Today, laser technology in manufacturing touches all of our lives on a daily basis; lasers cut air bag material and weld air bag detonators for our in-car safety; lasers weld the batteries in many of our mobile devices; lasers drill aero-engine components for planes; lasers cut the glass for our smart phones and tablets screens; lasers weld the drivetrains in our cars and trucks; lasers cut medical stents that increase and enhance our lives, just to name a few.
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Cobots are an ideal, entry-level robotic device for smaller shops to begin using automation.
Having a plan for maintaining and improving the performance and reliability of every machine on a shop floor is vital to manufacturing operations. Reliable machines make short-notice production runs possible. And the more flexible manufacturers are, the more new customers they’ll attract.
Although laser welding is a well-established manufacturing solution, many sheetmetal fabricators have been hesitant to implement the process at their shop.
With a shortage of young workers willing and able to do today’s factory jobs, manufacturers are taking steps to retain the older workforce already punching in.
Intelligent factories have existed since manufacturing’s historical inception, but intelligence—defined as the acquisition and application of manufacturing knowledge—resided only with the factory’s staff.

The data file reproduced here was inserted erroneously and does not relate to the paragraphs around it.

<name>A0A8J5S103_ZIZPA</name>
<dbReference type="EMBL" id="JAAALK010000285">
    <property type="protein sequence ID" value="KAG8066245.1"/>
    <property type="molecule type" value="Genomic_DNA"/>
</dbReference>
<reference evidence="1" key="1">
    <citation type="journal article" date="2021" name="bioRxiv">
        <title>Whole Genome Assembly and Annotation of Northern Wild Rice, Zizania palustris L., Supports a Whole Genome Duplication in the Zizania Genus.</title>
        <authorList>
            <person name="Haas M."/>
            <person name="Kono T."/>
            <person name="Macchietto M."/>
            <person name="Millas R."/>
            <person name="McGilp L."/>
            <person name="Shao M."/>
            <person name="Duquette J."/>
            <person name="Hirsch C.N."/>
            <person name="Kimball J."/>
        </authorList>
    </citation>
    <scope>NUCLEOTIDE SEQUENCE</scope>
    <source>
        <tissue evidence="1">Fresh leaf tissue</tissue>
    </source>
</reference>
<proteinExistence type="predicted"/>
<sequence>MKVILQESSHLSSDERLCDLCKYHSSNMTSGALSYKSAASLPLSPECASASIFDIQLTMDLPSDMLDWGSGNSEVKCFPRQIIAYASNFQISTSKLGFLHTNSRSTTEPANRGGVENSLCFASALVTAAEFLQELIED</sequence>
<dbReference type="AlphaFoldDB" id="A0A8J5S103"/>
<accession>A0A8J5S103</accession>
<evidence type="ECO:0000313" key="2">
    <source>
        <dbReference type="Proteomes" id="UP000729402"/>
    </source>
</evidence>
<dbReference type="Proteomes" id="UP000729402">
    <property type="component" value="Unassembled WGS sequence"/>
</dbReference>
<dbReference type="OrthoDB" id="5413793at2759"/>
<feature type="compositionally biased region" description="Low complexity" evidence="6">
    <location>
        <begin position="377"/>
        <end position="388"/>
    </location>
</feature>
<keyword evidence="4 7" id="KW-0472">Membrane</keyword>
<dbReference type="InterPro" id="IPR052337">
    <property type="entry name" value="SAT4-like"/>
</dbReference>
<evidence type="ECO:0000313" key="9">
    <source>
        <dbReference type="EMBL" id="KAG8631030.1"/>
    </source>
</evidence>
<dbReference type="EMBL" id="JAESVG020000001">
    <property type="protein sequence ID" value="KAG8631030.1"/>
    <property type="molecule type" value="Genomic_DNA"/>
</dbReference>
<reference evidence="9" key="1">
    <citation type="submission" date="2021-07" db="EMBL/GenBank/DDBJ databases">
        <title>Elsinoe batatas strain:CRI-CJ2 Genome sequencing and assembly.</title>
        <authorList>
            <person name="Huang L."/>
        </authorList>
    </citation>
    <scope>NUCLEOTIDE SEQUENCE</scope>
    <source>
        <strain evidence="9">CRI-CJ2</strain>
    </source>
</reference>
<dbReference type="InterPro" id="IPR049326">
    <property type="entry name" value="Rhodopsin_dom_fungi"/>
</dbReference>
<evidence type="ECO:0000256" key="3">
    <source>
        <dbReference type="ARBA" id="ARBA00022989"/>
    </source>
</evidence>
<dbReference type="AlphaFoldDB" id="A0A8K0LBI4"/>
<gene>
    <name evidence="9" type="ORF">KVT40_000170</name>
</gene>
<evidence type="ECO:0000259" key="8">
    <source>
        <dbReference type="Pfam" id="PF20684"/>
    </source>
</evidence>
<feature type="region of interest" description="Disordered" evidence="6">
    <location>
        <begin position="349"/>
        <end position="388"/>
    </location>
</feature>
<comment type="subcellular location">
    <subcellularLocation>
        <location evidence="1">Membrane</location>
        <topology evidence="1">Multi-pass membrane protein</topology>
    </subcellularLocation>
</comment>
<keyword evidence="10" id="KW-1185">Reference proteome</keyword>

I’ve had quite a month, again, covering clever software and gadgets that continue to inch their way into performing tasks once reserved for humans. These tasks range from mundane material handling to highly skilled engineering design. It has made me think quite a bit about how our world of manufacturing and engineering will be affected by all this artificial cleverness.
EV manufacturers must overcome a unique set of challenges to meet future customer expectations. Among them is the challenge to create innovative designs that meet safety requirements, performance criteria and keep costs down in the face of growing competition and a widening skills gap.
Robots simply are not used as widely as they could be, due to persistent barriers.
In the 1955 short story “Autofac,” Philip K. Dick envisioned a world dominated by self-replicating robots that work incessantly, eventually depleting the planet’s resources.